The fried balls of Moong dal came to be known as Ram Laddoo But No one knows how it is.The vendors, mostly migrants from Uttar Pradesh and Bihar, carry the wicker baskets of Ram laddoos on the head and a bamboo stand under the arm. They stopped where the crowd was, prepared the stand and served the meatballs in a bowl of leaves, garnishing them with grated radish, green chilli coated in fried dough and a generous portion of mango and pudding chutney. The laddoo is dry, but the juicy radish knocks down his tenacity. The brittle softness is balanced by the bitter bite of the chutney.
Such sellers are often seen in Janpath's flea market. There is one at the bus stop in South Extension-I. At the Lajpat Nagar Central Market, vendors store their barges in cars. Theirs is softer, but they do not add additional lining to earn extra points from customers. It is this stubborn simplicity that makes Ram laddoos so reminiscent of the old days when life was less complicated.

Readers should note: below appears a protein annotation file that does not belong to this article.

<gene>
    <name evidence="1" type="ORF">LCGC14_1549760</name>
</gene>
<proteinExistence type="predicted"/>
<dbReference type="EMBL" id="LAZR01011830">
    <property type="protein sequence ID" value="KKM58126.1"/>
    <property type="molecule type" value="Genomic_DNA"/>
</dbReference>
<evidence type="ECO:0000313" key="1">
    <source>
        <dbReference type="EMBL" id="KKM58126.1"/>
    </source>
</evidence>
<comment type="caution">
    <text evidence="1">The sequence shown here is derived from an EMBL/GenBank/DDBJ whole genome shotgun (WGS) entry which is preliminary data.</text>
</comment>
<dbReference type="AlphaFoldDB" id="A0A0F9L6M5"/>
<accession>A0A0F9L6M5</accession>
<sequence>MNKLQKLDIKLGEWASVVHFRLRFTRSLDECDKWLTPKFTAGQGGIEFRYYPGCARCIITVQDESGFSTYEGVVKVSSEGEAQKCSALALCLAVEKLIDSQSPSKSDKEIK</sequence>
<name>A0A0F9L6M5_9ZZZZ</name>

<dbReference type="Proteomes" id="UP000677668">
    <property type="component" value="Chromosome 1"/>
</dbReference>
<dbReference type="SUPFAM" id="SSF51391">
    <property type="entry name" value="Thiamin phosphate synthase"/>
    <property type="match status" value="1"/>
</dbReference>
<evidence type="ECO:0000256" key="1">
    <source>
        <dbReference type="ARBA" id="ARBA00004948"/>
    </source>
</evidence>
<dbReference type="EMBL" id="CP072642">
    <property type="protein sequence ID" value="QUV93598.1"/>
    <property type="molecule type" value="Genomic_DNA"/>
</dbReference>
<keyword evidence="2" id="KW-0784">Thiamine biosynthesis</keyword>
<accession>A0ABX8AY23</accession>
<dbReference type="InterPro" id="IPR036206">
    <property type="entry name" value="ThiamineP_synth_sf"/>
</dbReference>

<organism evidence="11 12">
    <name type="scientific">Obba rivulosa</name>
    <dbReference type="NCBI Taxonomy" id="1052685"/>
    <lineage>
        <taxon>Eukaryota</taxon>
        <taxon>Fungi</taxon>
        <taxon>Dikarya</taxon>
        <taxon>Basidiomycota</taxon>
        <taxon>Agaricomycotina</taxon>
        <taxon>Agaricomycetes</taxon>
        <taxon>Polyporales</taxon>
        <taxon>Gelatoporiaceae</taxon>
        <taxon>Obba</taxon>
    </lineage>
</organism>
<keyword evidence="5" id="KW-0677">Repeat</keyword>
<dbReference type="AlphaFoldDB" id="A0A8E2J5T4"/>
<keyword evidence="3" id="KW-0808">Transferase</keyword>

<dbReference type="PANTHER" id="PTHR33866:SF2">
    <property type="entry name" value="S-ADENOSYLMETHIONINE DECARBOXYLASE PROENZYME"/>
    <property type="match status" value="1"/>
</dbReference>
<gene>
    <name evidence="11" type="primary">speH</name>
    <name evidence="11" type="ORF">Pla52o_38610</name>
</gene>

I could have followed the Hindu belief that something without a name can always be attributed to Ram, one of the most revered gods. Interestingly, two completely different foods are labeled Ram laddoo in Delhi. While one is these crunchy daal dumplings, the other is a tamarind ball, sweet and sour, made of tamarind pulp and pomegranate seeds.
DELHI SIGHTSEEING 1 DAYDELHI SIGHTSEEING 1 DAY
Copyrights © 2019 delhicitytour.co.in
Design & Development By SparkInfosys